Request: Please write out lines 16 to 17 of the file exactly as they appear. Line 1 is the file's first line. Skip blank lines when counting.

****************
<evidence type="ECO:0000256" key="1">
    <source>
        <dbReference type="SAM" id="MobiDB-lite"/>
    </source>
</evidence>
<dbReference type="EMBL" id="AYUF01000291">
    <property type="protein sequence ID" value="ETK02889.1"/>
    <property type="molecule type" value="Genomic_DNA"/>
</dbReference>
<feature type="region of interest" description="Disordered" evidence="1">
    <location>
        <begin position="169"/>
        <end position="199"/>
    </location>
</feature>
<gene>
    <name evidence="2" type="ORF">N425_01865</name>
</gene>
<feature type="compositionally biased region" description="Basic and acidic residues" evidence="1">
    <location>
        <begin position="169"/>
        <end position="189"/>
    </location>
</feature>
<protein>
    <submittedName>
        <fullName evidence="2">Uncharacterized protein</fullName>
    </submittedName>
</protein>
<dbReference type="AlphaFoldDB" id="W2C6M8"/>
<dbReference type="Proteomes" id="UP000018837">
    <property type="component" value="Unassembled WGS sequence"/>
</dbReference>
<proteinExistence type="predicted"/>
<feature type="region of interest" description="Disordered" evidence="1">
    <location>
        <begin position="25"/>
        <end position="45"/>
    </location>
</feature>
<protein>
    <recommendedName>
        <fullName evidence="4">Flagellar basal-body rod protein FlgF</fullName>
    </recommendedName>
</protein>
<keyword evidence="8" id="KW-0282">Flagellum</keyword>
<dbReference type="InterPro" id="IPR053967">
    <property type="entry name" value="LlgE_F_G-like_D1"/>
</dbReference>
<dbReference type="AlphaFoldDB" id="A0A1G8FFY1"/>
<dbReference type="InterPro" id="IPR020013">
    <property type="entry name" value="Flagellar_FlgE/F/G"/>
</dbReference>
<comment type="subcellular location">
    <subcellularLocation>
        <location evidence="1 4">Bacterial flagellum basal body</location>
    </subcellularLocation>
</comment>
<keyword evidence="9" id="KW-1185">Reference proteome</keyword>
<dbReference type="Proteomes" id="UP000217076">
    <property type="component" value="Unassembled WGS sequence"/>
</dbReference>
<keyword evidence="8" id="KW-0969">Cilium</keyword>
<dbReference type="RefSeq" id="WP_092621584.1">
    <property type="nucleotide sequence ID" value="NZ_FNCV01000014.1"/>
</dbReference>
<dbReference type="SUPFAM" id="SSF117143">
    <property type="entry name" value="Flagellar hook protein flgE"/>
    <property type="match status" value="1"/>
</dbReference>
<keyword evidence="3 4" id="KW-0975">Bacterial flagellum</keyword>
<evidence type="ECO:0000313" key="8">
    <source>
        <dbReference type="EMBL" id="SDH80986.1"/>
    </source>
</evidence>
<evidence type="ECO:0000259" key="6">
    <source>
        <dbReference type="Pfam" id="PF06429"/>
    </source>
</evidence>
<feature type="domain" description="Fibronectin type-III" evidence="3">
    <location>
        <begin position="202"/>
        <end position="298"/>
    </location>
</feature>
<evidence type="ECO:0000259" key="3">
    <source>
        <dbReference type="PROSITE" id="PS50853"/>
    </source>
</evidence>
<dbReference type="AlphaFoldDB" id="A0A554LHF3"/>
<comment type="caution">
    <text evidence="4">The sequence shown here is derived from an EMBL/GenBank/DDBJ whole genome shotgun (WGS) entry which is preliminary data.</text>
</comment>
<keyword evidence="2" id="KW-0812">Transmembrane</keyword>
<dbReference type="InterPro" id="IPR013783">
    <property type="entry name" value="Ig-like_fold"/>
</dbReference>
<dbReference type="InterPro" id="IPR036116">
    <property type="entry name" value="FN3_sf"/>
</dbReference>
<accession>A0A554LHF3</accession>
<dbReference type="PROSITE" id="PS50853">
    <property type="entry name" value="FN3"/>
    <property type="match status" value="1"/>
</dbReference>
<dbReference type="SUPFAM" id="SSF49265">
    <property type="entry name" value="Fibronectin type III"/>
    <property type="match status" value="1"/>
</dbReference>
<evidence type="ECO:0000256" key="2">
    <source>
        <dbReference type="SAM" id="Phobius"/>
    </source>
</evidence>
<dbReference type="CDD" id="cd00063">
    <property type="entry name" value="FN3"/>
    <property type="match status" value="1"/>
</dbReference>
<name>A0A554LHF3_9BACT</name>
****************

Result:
<gene>
    <name evidence="2" type="ORF">N425_01865</name>